I swear I’m not intentionally leaving out Hank Green on these Titansgrave posts. He’s a fun guy and I love his character, Aankia. But he doesn’t make silly faces very often.
When you’re in a role-playing game, sometimes characters have more knowledge or perception of their whereabouts than the other members of their party. A good way for a dungeon master to give this information to the player is by passing notes.
In Titansgrave, we’ve seen this happen a couple times. Most recently in chapter 5, “Staff of Forlorn Hope,” when Kiliel (played by Alison Haislip) can see more about Mr. Voss than the others can. Her reaction nails why this story-telling tactic is awesome.
It’s exciting because it empowers the player. They get the information and they get to choose what to do with it, instead of being subject to the DM’s narration of events.
For the purposes of Titansgrave, it’s doubly effective because each of the players have secrets they’re hiding from the others. Using note-passing during more common instances like Kiliel’s actually makes it more normal when the note-passing is crucial to those secrets. I really hope a note-pass makes or breaks the climax of one of these adventures, because Wil has used them skillfully.
When Geek and Sundry’s webseries Tabletop had its record-setting Indiegogo campaign last year, one of the stretch goals reached was the creation of a new RPG show to be produced as well. That show is a now a thing you can watch called Titansgrave: The Ashes of Valkana. Right now we’re 3 episodes into the 10 episode series, plus a bonus ‘episode 0′ that fills you in on the rpg system being used, the story’s universe, and the characters’ backstories.
When Geek and Sundry launched their Twitch channel in March of this year, they also created a tentpole of their livestreaming with Critical Role. This is a separate RPG show, where a group of friends play their weekly Dungeons and Dragons (5ed) game for approximately 4 hours. It’s just like your game and mine, except cameras are rolling. And those cameras are excellently run by the Geek and Sundry staff. And the group are lead by a very talented game master (GM) in Matt Mercer. And the party of adventurers are all voice actors with an incredible knack for performing their characters.
So it’s a little better than your game and mine at home.
I think you should watch both, but in case anyone was conflicted between between #savegrog and #savethebeer , here’s a quick comparison of the two.
Like It Is, or Like It Is in Hollywood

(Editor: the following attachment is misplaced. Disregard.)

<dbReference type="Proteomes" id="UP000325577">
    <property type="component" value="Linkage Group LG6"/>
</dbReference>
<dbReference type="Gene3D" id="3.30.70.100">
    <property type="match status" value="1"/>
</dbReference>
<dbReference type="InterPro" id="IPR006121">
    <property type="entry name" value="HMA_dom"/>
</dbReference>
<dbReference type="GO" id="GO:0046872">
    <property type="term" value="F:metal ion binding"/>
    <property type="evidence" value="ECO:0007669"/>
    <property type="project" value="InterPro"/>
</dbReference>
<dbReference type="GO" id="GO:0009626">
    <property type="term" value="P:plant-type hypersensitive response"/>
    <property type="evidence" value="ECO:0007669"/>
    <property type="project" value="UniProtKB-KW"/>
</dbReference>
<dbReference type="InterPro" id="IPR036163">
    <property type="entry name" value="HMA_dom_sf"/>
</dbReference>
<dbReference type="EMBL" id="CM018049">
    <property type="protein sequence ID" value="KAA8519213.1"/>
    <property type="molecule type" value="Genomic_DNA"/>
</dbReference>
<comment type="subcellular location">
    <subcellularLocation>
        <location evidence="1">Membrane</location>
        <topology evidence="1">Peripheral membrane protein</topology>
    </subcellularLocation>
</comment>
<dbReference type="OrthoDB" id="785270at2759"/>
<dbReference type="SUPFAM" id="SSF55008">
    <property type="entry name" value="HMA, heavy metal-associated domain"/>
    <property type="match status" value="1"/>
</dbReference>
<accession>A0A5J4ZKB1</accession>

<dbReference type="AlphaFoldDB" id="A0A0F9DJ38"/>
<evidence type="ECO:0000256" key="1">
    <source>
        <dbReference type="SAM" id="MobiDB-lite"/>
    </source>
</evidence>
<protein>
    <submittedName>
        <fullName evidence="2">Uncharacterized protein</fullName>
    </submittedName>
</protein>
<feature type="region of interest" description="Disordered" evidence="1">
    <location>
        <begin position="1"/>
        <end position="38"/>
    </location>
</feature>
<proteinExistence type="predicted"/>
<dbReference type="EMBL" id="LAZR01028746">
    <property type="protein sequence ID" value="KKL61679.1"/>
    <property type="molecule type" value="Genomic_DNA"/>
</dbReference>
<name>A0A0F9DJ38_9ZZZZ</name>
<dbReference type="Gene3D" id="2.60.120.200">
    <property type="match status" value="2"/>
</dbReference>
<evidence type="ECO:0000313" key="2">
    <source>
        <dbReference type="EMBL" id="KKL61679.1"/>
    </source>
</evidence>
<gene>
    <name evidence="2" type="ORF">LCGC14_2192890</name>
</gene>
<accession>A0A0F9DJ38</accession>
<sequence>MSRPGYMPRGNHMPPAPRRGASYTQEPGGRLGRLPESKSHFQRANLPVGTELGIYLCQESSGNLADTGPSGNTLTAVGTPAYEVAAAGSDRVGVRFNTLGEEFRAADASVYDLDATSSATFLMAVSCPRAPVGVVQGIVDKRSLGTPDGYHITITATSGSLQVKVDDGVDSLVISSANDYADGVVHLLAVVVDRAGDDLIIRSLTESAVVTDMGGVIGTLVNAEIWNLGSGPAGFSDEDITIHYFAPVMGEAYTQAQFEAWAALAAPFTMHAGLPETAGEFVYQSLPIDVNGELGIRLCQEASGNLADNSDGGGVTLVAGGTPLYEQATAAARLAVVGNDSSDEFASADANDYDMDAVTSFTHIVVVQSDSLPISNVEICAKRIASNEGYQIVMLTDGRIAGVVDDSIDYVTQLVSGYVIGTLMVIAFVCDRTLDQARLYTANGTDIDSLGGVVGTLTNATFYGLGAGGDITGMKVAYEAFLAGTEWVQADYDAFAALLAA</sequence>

Critical Role plays it like it is. These folks are playing an excellent game of DnD and there’s no reason your home game can’t be very similar. Players are making nerdy jokes and chomping on vegan pizza while their characters haggle with the local shopkeep, polymorph into animals, or downing a cask of ale they had stashed in the bag of holding. If it’s any different from your previous RPG experience it’s probably because your friends weren’t as experienced.
Titansgrave is a whole realm of production beyond what you and I will do at home. They’ve had the resources or artists, video editors, and graphic designers augment the experience to a level that if you try to mimic it, you’ll probably fall over before you have a chance to finish your storyline. Your everyday GM shouldn’t bother trying to make this sort of immersion happen — but holy cow is it awesome. Watching Titansgrave feels a lot more like watching a movie. Enjoy it the same way you enjoy a summer blockbuster.
Matt vs. Wil
Matt is clearly an amazing GM and his quick acting of NPCs is clearly at another level. Wil lacks some of the quickchange voice-acting cred, but also gets a lot of credit for creating one heck of a new universe in Titansgrave. Using a less-developed system has also given him a lot of power, so I think Titansgrave really feels like we see a lot more of Wil’s mind that Critical Role shows us playing around in Matt’s.
That, and Wil is my man-crush. But Matt might be yours.
How’s Your Schedule?
Twitch has become the hot new place for Geek and Sundry to release content. Good on ’em for keeping up with the times. What that means though is that unless you start matching the Twitch stream’s scheduling, you’re missing out on the full experience. Titansgrave is still posted asynchronously — so if you watch it 5 hours after it comes out, you’re still on par with the rest of the world. 5 hours late on Twitch is missing the whole episode. Critical Role is definitely an in-the-moment experience. The episodes still get posted later (here) but it’s just not the same. Plus you miss out on the chat room with the other “Critters,” which is a pretty great way to participate with an RPG show.
All I’m saying is, to max out your fandom you might need to think about just how available you can be Thursdays 7pm PT.
Wil Wheaton said Titansgrave was gonna come out on June 2nd. On June 2nd we got an apology and an explanation for why it wasn’t coming out on June 2nd. Here it is:
And I’m totally cool with this explanation. I’m excited to see the show and I’m disappointed that I’m not watching it right this second, but I trust Wil and the staff at Geek and Sundry to put out the very best program they can.
Me: *Waits for June 9*
Bit by bit, Wil Wheaton has been sharing pieces of the concept art for his upcoming RPG show, Titansgrave: The Ashes of Valkana. Today he released the entire image in its enormous glory.
In fact, this image is so large, you could probably use it for your desktop if you were so inclined.
I am so inclined, Mr. Wheaton. I am.
I’m sure I’ll come back to you one day, Wapuunk.
Titansgrave: The Ashes of Valkana premieres on Geek & Sundry this June.